The Delahaye 148 was a long-wheelbase version of the 135M. It wasn’t as sporty, but that doesn’t mean they still didn’t garner incredibly crafted bodies from France’s finest coachbuilders. Because it is a derivative of the 135M, the 148 is powered by a 3.5-liter straight-six. Power depended on the number of carburetors and this is likely a 115 horsepower car.

Saoutchik built some of the most exotic bodies for old cars and this windswept two-door fastback fits right in with what they’re known for – in fact, it was shown on their stand at the 1950 Paris Motor Show. The current owner has had it since 1970 and while he kept it in running order, he drove it sparingly. It shows just less than 19,000 original miles. It’s all-original and should bring between $750,000-$1,050,000. Click here for more info.

Update: Not sold.


1951 Delahaye 135M Gascogne Coach by Dubos

Photo – Artcurial

With the 135M spanning both sides of the second World War, you see designs that vary pretty wildly between early and late cars – especially since each of them were bodied by a professional coachbuilder. In this case, it is Carrossier Louis Dubos of Neuilly-sur-Seine, France. It’s powered by a 3.6-liter straight-six.

Remarkably, this car has been owned by the same family since 1959. The restoration dates to the latter half of the 1990s, and has been driven only a few times since 2000, thus will require a thorough inspection before being declared roadworthy. The other four Delahayes we featured are all quite pricey, but this attractive and usable example will likely sell for between $75,000-$105,000. Click here for more info and here for the rest of Artcurial’s auction lineup.

Update: Sold $126,297.

Maybach Spezial Cabriolet

1939 Maybach SW38 Spezial Cabriolet by Petera & Söhne

Offered by Bonhams | Paris, France | February 9, 2017

Photo – Bonhams

Maybachs are serious cars. Imagine if a company had their choice to produce any of the pre-war Mercedes-Benz lineup and decided only to build the 500/540/770K cars – the absolute best of the best. That’s sort of how I’d describe Maybach. They didn’t half-ass anything.

The SW38 was introduced in 1936 and it was smaller than the Zeppelin line of cars that came before it – and it’s only smaller in that the Zeppelins were huge and that it has half the cylinders. The SW38 is powered by a 3.8-liter straight-six making 140 horsepower. The body is by Petera & Söhne, a coachbuilder that isn’t too well known. The body is original to this car, but it has been restored.

Only 520 SW chassis were built (which comprised three different models, of which the SW38 is in the middle, displacement-wise). Only 152 are known to exist today and this car is surely one-of-a-kind. It should sell for between $790,000-$1,000,000. Click here for more info and here for more from this sale.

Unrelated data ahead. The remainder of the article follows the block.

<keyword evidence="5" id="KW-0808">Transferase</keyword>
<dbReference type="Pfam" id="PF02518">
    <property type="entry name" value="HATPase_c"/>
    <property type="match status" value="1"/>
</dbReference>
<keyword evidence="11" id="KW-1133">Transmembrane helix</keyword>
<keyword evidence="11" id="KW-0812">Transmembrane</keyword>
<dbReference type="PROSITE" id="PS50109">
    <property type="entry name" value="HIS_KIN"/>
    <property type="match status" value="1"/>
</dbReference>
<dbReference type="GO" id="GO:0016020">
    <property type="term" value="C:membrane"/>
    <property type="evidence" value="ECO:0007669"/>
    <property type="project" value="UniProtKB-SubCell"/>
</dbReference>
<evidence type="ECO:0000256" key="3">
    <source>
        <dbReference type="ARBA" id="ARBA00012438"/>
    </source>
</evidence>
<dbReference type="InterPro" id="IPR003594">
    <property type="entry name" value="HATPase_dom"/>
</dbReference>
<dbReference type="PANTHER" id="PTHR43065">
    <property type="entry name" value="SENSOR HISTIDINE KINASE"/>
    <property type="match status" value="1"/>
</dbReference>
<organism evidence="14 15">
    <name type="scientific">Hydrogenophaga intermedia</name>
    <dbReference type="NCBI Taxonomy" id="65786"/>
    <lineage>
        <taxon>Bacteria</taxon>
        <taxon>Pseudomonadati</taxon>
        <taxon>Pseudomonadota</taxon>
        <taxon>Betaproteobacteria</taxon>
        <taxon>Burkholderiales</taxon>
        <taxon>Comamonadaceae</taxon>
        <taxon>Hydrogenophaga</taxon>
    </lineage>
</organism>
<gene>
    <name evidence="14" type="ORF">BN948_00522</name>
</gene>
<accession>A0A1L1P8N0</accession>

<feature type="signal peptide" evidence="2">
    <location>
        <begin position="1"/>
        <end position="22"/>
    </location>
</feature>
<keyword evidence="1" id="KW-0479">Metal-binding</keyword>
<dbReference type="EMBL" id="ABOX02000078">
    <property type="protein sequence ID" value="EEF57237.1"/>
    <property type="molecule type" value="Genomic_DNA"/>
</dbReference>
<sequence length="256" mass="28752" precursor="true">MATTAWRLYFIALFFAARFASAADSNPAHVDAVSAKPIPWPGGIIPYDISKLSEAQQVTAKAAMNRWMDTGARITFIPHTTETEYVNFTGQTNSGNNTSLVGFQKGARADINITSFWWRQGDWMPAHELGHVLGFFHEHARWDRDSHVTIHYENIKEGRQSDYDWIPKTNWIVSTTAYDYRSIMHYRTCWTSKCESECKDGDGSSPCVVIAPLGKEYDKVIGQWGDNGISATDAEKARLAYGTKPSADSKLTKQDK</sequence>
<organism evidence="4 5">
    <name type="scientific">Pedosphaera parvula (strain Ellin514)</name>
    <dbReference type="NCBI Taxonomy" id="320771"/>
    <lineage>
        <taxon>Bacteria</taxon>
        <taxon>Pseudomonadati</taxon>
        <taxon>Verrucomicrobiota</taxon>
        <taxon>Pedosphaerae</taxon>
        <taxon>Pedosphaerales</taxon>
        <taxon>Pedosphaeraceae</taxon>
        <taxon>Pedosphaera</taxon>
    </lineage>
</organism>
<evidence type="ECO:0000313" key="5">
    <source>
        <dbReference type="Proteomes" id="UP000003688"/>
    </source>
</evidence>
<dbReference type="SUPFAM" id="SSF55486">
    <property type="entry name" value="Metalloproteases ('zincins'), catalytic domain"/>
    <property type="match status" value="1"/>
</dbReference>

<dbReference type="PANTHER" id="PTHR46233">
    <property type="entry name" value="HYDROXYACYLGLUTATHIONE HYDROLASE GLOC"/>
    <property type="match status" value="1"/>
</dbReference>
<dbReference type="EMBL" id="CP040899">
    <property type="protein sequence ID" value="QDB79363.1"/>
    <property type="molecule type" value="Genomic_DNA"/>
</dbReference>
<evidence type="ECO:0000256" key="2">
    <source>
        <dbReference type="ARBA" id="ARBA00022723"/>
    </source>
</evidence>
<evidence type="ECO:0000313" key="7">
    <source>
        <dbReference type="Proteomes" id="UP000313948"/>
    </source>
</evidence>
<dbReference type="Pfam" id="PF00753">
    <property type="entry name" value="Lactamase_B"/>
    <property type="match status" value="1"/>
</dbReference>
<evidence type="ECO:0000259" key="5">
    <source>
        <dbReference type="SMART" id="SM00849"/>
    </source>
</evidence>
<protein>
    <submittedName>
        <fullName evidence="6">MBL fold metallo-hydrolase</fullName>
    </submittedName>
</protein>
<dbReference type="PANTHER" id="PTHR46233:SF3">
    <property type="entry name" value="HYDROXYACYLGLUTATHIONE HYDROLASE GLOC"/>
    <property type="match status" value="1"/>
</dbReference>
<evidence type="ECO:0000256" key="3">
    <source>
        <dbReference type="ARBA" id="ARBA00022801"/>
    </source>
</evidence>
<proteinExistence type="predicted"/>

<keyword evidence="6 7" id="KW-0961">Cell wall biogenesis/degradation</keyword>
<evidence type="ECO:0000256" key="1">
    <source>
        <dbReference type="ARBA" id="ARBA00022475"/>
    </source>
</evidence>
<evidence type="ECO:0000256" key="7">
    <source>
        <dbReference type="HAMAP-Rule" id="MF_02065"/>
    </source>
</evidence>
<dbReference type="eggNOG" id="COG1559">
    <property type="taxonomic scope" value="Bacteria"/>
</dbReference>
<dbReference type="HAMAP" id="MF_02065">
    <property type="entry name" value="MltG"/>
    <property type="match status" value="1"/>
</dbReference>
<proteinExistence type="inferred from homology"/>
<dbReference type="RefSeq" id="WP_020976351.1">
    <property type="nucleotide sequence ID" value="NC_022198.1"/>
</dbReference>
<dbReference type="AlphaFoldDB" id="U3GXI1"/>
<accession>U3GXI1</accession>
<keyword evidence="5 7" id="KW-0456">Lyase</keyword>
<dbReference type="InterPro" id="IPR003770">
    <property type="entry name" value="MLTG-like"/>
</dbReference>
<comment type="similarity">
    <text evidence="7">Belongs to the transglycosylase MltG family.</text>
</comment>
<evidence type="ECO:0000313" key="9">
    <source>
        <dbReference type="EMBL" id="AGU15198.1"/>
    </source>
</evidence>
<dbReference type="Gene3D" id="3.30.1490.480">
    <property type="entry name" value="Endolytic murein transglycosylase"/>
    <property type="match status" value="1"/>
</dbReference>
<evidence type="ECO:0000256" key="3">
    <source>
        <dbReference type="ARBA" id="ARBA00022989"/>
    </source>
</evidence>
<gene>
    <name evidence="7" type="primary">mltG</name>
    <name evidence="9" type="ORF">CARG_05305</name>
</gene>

Update: Sold $719,304.

Porsche 901 Cabriolet

1964 Porsche 901 Cabriolet Prototype by Karmann

Offered by RM Sotheby’s | Paris, France | February 8, 2017

Photo Courtesy of RM Sotheby’s

Porsches are hot right now. Like really, really hot – especially anything that is air-cooled. The first generation of the 911 went on sale in 1964 and the prices for this generation have gone through the roof. Let’s also remember that Porsche originally wanted to call the 911 the 901, but Peugeot objected on copyright grounds, so they added a “1.” But Porsche had already built 82 cars with “901” badging and some of them are still out there.

The first true 911 Cabriolet didn’t go one sale until 1982, so this car is extraordinarily special in that regard. Sure, there was the Targa that showed up in 1966, but it had that pesky rear window and roll-over hoop. This is the only drop-top 911 from this era – and what makes it even better is that it is from the prototype line of 901 cars. It is the second-earliest 901 Prototype known to exist and most of the 13 Prototype Coupes were destroyed back in the day.

The engine is a 130 horsepower, 2.0-liter flat-six and the convertible work was carried out by Karmann, a longtime Volkswagen collaborator. Porsche parted ways with this car in 1967, selling it to a German racing driver who wanted to save it. An American collector acquired it directly from him in 2001 and rebuilt the engine, making the car roadworthy. But the body and interior are all-original. The current British owner is selling the car at auction – the first time it has ever been available for public sale. If you thought Porsche prices were high already, wait for the hammer price on this one. Click here for more info and here for more from this sale.